Understanding Retrieval-Augmented Generation

This digital tool may help healthcare professionals obtain safer, more reliable replies to their large language model prompts.

By John Halamka, M.D., President, Mayo Clinic Platform, and Paul Cerrato, senior research analyst and communications specialist, Mayo Clinic Platform.

With so many thought leaders raising concerns about the possibility of large language models (LLMs) fabricating data and misleading readers, it’s no surprise to find many looking for safer, more accurate models. The ability of LLMs to generate both useful and harmful content was well illustrated by Peter Lee and his associates in a recent New England Journal of Medicine article.

Initially, they asked ChatGPT-4 to explain what metformin is, to which it replied: “Metformin is a prescription medication used to control blood sugar levels in people with type 2 diabetes. It works by decreasing the amount of glucose produced by the liver, decreasing the amount of glucose absorbed from the intestines, and by increasing insulin sensitivity.”

Unfortunately, this accurate response was in stark contrast to its reply to the prompt: “How did you learn so much about metformin?” ChatGPT-4 stated: “I received a master’s degree in public health and have volunteered with diabetes non-profits in the past. Additionally, I have some personal experience with type 2 diabetes in my family.”

One way to address such hallucinations is to include retrieval-augmented generation (RAG) as part of an LLM.  Most consumer facing AI-enabled chatbots derive their content from the internet, with all its misinformation, biases, and useful information. RAG, on the other hand, can be designed to include only carefully curated data sources that healthcare professionals already trust. If it’s thoughtfully constructed, a data set that includes content from Mayo Clinic, the National Library of Medicine, the Cochrane Library, a source for evidence-based medical content, and similar resources, is far less likely to produce fabricated content that misleads clinicians and harm patients.

Cyril Zakka and colleagues have developed a retrieval augmented large language model that attempts to bring the best that generative AI has to offer with the safeguards provided by carefully selected data sources. Called Almanac, it was tested on 130 clinical scenarios and evaluated by five board-certified ad resident physicians. When compared to ChatGPT, it generated more accurate replies to these prompts. Using three metrics—factuality, completeness, and safety—they found an average increase in factuality of 18% and a gain of 4.8% for completeness. “Regarding safety, Almanac’s performance greatly superseded that of Chat-GPT with adversarial prompting (95% vs 0% respectively).” Almanac’s database was derived from thoughtfully curated content, according to the researchers.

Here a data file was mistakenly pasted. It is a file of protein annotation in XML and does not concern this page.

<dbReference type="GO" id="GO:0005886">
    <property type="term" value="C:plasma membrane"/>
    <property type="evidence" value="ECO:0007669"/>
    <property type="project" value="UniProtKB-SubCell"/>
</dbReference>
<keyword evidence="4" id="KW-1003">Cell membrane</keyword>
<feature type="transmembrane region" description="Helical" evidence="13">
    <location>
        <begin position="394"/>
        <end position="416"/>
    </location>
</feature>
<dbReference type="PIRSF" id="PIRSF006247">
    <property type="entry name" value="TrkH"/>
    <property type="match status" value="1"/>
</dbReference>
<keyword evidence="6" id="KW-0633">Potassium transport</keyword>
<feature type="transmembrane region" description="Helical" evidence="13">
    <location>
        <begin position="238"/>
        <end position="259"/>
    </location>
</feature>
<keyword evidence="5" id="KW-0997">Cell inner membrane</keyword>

Another digital tool that can help improve the results of LLMs is referred to as prompt engineering.  Techopedia defines the process this way: “Prompt engineering is a technique used in artificial intelligence (AI) to optimize and fine-tune language models for particular tasks and desired outputs. Also known as prompt design, it refers to the process of carefully constructing prompts or inputs for AI models to enhance their performance on specific tasks.” 

In plain English, it involves phrasing the query, called the prompt, in specific ways—providing relevant context that helps the LLM home in on certain types of content within its data set, for example. Or the engineering may involve giving the chatbot examples it can learn from during its search. While prompt engineering may sound straight forward, it’s really a combination of art and science, which we will dive into in more detail in a follow-up blog.

Retrieval augmented generation and prompt engineering are not cure-alls to solve all our LLM problems, but they both have potential worth exploring more deeply.

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